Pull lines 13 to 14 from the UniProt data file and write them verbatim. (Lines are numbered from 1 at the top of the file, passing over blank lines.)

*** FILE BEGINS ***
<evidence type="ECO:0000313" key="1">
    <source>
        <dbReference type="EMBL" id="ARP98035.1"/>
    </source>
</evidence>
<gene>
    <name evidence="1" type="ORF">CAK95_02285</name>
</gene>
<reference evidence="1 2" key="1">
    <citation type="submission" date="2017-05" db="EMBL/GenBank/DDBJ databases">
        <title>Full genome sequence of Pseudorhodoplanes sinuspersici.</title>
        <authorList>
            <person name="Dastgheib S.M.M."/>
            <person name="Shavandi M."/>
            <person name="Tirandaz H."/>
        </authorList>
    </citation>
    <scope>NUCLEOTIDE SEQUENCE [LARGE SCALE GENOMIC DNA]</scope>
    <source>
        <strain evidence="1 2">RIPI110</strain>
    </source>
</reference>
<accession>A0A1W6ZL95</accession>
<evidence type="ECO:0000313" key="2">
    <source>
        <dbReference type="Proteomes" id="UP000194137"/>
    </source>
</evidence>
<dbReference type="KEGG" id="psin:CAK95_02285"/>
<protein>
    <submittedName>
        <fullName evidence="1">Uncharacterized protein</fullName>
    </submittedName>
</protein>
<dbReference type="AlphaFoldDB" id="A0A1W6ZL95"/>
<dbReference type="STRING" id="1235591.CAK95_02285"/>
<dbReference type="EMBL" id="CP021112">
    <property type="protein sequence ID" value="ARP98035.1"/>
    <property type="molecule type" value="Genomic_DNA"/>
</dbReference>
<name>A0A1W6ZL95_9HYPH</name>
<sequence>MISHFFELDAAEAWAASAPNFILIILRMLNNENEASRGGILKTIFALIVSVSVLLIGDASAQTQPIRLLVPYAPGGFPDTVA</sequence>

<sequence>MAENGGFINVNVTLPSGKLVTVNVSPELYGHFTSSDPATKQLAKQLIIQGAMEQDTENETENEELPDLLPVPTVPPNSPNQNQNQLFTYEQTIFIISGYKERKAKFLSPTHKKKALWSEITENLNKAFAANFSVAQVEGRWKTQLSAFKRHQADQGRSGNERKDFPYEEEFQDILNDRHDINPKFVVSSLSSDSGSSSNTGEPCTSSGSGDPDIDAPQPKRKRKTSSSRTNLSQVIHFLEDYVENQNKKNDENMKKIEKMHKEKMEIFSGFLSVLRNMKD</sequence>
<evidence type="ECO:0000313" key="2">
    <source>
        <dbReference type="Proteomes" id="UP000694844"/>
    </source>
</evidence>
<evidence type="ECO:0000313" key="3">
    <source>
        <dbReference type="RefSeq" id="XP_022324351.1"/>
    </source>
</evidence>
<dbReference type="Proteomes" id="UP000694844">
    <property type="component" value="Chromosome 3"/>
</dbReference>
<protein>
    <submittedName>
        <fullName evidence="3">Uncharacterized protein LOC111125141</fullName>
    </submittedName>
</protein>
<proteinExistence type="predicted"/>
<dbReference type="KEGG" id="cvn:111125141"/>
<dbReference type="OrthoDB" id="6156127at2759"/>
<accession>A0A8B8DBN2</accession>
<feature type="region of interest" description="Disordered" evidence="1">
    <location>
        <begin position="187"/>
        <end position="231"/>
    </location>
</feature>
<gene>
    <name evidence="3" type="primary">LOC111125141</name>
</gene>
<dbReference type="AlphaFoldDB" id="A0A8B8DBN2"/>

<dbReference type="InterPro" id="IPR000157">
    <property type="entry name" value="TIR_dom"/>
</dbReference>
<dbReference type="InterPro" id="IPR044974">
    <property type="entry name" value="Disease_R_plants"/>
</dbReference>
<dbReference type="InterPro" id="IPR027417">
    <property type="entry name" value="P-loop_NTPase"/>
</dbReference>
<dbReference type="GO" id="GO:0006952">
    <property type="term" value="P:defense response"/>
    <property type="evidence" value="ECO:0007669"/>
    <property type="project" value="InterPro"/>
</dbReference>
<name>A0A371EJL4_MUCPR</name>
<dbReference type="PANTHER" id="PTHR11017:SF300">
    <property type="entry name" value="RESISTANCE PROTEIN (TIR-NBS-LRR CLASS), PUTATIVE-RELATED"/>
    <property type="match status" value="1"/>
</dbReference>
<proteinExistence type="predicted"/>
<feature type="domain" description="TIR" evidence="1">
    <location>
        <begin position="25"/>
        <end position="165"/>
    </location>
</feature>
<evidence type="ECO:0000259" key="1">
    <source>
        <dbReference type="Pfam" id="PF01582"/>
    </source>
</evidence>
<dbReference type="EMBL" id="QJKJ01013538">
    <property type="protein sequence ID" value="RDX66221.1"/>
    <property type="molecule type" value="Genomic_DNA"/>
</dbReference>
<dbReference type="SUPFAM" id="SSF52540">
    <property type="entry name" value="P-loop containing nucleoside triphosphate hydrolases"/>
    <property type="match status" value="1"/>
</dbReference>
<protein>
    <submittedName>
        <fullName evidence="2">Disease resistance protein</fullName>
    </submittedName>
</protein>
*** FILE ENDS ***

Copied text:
            <person name="Dastgheib S.M.M."/>
            <person name="Shavandi M."/>